After the war, he settled in Brussels. There, he was co-founder of Jeune Peinture Belge and also had contacts with Cobra. In this period, his lasting friendship with Pierre Alechinsky and Hugo Claus also came about. In 1956, he went to the United States, where he was head of the painting department of the school of the Museum of Fine Arts in Boston. In 1974 he found a new home in the circle around gallery De Zwarte Panter in Antwerp. Jan Cox considered his artistry as an artistic and humanistic project. He painted surreal and magical scenes but also numerous haunting expressionist works. He chose classical themes: Orpheus, Homer’s Iliad, Judith and Holofernes, the Passion of Christ, in which autobiographical references merge with general human problems. They invite the viewer to reflect on the human condition, the hopes and terrors of the modern world.
Jan Cox-EN – Living one’s art
Jan Cox (1919-1980) was born in The Hague and spent his youth in Amsterdam. Shortly before the Second World War he moved with his parents and brother, composer Harry Cox, to Antwerp and studied art history at Ghent University.
The exhibition catalogue Arbre(s)/Tree(s) was published on the occasion of the exhibition of the same name at the Félicien Rops Museum and the Maison de la Culture in Namur. The focus is on the tree in art, from ancient times to the present day.
Everyone who sends in a photo is accepted into my Extended Family. For this endless series I ignore the basic principles of the portrait.
Instead of depicting the recognisable face of just one person, I present the concept of ‘open identity’. I consider love, dependence and
identity with new eyes via African philosophy, Spinoza, Picasso, Thomas Hirschhorn and many others. (Aäron Willem)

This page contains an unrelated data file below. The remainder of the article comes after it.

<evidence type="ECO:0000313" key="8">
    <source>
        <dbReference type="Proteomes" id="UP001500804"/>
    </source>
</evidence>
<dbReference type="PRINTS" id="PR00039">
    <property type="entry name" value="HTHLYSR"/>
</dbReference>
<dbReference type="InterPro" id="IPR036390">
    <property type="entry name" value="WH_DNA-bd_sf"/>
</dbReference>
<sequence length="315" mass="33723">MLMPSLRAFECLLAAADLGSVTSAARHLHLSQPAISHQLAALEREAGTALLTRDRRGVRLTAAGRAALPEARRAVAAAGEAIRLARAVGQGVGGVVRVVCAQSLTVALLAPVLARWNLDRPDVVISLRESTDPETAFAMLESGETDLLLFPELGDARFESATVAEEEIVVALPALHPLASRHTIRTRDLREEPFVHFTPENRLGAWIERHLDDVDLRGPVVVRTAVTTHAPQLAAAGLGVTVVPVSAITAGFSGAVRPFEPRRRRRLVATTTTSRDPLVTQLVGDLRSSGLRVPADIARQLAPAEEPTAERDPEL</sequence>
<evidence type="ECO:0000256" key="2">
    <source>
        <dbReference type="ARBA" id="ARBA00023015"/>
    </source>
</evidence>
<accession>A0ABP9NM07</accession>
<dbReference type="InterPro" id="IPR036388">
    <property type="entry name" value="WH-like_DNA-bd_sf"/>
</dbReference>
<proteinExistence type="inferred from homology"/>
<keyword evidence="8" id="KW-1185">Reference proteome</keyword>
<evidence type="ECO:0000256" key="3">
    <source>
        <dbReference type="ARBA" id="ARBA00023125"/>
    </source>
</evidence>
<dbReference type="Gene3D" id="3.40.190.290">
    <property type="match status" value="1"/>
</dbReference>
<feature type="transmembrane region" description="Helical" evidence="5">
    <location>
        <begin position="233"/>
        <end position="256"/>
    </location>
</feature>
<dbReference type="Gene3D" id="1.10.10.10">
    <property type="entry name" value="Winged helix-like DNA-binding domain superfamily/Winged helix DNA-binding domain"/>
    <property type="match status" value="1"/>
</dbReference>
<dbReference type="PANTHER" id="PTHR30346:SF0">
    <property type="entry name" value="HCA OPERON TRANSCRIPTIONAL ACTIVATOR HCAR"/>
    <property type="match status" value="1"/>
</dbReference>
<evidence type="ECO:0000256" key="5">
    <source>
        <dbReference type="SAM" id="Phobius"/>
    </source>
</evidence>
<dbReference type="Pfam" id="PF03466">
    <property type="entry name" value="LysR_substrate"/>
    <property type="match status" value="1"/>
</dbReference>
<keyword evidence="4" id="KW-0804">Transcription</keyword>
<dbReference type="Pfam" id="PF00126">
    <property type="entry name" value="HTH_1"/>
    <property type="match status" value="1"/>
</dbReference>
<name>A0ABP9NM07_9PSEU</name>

Extended Family is an ode to human complexity, from an artist with a significant background in philosophy.
With text by the curator Hans Martens, the philosopher Valérie De Prycker and the artists Anyuta Wiazemsky Snauwaert and Ben Benaouisse.
27,2 x 20,7 cm
128 pagina’s, hard cover
The ethnographic literature of the 20th century focused mainly on the sculptural traditions of the numerous ethnic groups that populated Southern Nigeria while the more northern areas remained largely terra incognita. In 2013 Jan Strybol published a study on the sculpture of Northern Nigeria. He pointed out that in many parts of this region there are peoples who still had, at least until recently, their own sculptural tradition.
Twenty-two delicious dishes from the book “Kaiseki Recipes” (or Japanese haute cuisine) are photographed step by step and clearly described. Both the beginner and the seasoned cook will find something to their liking in these gems of Japanese cooking.
Once upon a time… A castle. That’s about how the intriguing fairy tale created by British theatre company and artists’ collective WildWorks around Gaasbeek Castle and its most imaginative inhabitants begins. But is it really a fairy tale?